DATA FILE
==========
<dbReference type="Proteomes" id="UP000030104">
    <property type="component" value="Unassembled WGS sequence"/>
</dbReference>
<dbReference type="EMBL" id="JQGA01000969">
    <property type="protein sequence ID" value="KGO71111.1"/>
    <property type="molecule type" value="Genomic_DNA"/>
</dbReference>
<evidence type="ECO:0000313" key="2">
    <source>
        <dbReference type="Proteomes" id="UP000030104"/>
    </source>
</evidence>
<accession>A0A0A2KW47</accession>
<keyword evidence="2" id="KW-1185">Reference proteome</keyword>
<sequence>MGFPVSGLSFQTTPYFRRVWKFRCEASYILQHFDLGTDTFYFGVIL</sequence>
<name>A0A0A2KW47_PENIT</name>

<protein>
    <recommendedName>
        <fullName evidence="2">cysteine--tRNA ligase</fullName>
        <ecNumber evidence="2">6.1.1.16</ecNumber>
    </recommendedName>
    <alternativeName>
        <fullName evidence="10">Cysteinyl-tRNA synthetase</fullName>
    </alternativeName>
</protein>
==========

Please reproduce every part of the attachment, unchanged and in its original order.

<dbReference type="Proteomes" id="UP000030104">
    <property type="component" value="Unassembled WGS sequence"/>
</dbReference>
<dbReference type="EMBL" id="JQGA01000969">
    <property type="protein sequence ID" value="KGO71111.1"/>
    <property type="molecule type" value="Genomic_DNA"/>
</dbReference>
<evidence type="ECO:0000313" key="2">
    <source>
        <dbReference type="Proteomes" id="UP000030104"/>
    </source>
</evidence>
<accession>A0A0A2KW47</accession>
<keyword evidence="2" id="KW-1185">Reference proteome</keyword>
<sequence>MGFPVSGLSFQTTPYFRRVWKFRCEASYILQHFDLGTDTFYFGVIL</sequence>
<name>A0A0A2KW47_PENIT</name>

<protein>
    <recommendedName>
        <fullName evidence="2">cysteine--tRNA ligase</fullName>
        <ecNumber evidence="2">6.1.1.16</ecNumber>
    </recommendedName>
    <alternativeName>
        <fullName evidence="10">Cysteinyl-tRNA synthetase</fullName>
    </alternativeName>
</protein>